Polyvagal Theory is an evolutionary neuroscientific and psychological concept in the field of mental health that when applied has the capacity to depatholigise many mental health disorders listed in the DSM5
It was developed by Dr. Stephen Porges in 1994, a professor of psychiatry at the University of North Carolina School of Medicine and a distinguished university scientist at the Kinsey Institute.
This theory proposes that the evolution of the mammalian autonomic nervous system provides neurophysiological substrates for adaptive behavioral responses to social and environmental challenges.
What does Polyvagal Theory suggest?
The Polyvagal Theory suggests that our bodies are wired to respond to both positive and negative social cues, and it is our ability to interpret these cues that determines how we react in any given situation. By understanding how our bodies are wired to respond to social cues, we can better understand how different environments can affect our mental health and well-being.
PVT suggests that our autonomic nervous system evolved in order to help us survive in dangerous situations. In these moments, we would either fight or flee depending on the situation. However, if neither of these options was available, we would enter a state of immobilisation – essentially shutting down until the danger had passed. This response is still seen in humans today when we experience fear or trauma, and it can have serious implications for our mental health.
This theory has been used to explain how our bodies react to different situations, and how our behavior is shaped by this response. It has been found to be particularly useful in understanding and reframing pathology, as it offers us a way to look at disorders from an evolutionary perspective.
Are psychological diagnoses always helpful?
Applying the principles Polyvagal Theory also suggests psychological diagnoses are unhelpful – primarily because they assume that the person has conscious control over all their decisions. However, polyvagal theory through neuroception states that most of our behavior is driven by our unconscious.
The presupposition that most of our choices are unconscious has considerable impact on how one views the cause and cure of mental illness.This means that instead of viewing certain behaviors as symptoms of a disorder, we can view them as adaptive responses to environmental stressors.
By understanding this evolutionary response, we can begin to reframe pathology in terms of how it relates to our autonomic nervous system rather than simply labeling it as “abnormal” or “dysfunctional”. For example, if someone is struggling with anxiety or depression, they may be experiencing a heightened sense of fear due to their autonomic nervous system being stuck in a state of fight-or-flight. By recognizing this underlying cause, we can then work towards helping them find ways to regulate their nervous system and move out of this state.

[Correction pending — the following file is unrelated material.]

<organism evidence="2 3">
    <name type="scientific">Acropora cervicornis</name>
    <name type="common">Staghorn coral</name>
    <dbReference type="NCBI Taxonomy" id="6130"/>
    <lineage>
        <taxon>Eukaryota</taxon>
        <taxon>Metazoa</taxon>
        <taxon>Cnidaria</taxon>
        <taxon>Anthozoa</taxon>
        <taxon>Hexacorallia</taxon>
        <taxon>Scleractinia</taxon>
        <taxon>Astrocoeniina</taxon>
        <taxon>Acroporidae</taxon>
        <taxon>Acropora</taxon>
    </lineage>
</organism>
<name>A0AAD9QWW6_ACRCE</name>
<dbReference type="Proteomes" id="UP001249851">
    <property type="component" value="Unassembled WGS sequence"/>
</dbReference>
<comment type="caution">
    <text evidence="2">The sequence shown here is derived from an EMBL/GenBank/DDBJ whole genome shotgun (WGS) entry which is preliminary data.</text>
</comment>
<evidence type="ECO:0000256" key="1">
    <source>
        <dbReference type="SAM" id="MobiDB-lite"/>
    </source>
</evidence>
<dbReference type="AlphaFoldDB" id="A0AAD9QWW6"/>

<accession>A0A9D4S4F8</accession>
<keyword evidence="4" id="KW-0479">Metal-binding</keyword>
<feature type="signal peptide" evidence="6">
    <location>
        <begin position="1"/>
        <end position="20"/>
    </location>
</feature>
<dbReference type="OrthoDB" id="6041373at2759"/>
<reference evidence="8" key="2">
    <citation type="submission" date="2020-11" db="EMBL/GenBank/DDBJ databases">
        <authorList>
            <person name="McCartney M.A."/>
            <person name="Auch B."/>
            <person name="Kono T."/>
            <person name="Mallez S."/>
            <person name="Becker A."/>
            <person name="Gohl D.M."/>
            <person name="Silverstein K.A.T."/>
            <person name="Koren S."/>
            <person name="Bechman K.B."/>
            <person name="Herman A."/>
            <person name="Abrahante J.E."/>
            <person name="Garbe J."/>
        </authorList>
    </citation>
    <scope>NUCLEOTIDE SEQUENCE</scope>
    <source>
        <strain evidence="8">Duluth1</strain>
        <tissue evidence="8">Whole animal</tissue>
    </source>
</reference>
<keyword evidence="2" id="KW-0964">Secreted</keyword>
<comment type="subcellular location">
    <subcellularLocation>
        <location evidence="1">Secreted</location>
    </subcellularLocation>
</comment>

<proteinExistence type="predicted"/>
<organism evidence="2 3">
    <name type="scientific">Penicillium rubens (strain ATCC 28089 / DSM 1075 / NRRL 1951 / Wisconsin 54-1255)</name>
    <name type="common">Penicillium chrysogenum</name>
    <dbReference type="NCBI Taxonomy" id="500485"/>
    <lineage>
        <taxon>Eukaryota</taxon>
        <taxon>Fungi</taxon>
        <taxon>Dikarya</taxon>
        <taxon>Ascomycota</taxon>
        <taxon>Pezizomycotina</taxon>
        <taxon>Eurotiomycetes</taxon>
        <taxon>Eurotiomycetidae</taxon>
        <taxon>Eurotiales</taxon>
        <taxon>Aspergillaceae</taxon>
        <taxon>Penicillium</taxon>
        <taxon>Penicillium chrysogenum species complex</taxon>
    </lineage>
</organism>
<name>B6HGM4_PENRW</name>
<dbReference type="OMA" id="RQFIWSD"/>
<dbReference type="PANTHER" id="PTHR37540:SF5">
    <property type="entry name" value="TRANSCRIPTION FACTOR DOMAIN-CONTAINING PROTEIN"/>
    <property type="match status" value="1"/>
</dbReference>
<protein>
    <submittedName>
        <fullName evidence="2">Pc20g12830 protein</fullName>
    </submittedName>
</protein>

Just because we can apply PVT to a case and depathologise some conditions (and heal and repair in the process) it does not mean that PVT explains all pathology. One way of a reframe could be that in some cases damage to Autonomic Nervous System (ANS) are so extreme – they cannot be changed or reversed.
It is also important to remember that PVT is one “model” of the nervous system” currently at least 4 popular models exist.
Ultimately, while the Polyvagal Theory does offer us a way to understand and reframe pathology, it does not benefit us entirely to throw out pathological profiles altogether. Instead, by using this theory as a tool for understanding why certain behaviors occur and how they relate back to our autonomic nervous system, we can gain valuable insight into mental health disorders and develop a more effective understanding of them.
Neurophysiological substrates are the biological processes that underlie neurological activity in the brain and nervous system. They can include neurotransmitters, hormones, proteins, and chemicals that are responsible for transmitting signals between neurons. In other words, neurophysiological substrates are the biochemical pathways that allow neurons to communicate with each other.
Neurons, also known as neurones or nerve cells, are the fundamental units of the brain and nervous system. They are responsible for receiving sensory input from the environment and transmitting signals to other cells in the body. Neurons have three distinct parts: a cell body, axon, and dendrites. The cell body contains the nucleus and other organelles that provide energy to the neuron. The axon is a long projection that carries electrical impulses away from the cell body while dendrites receive incoming signals from other neurons. Together, these three parts help neurons to communicate with each other and form networks within the nervous system.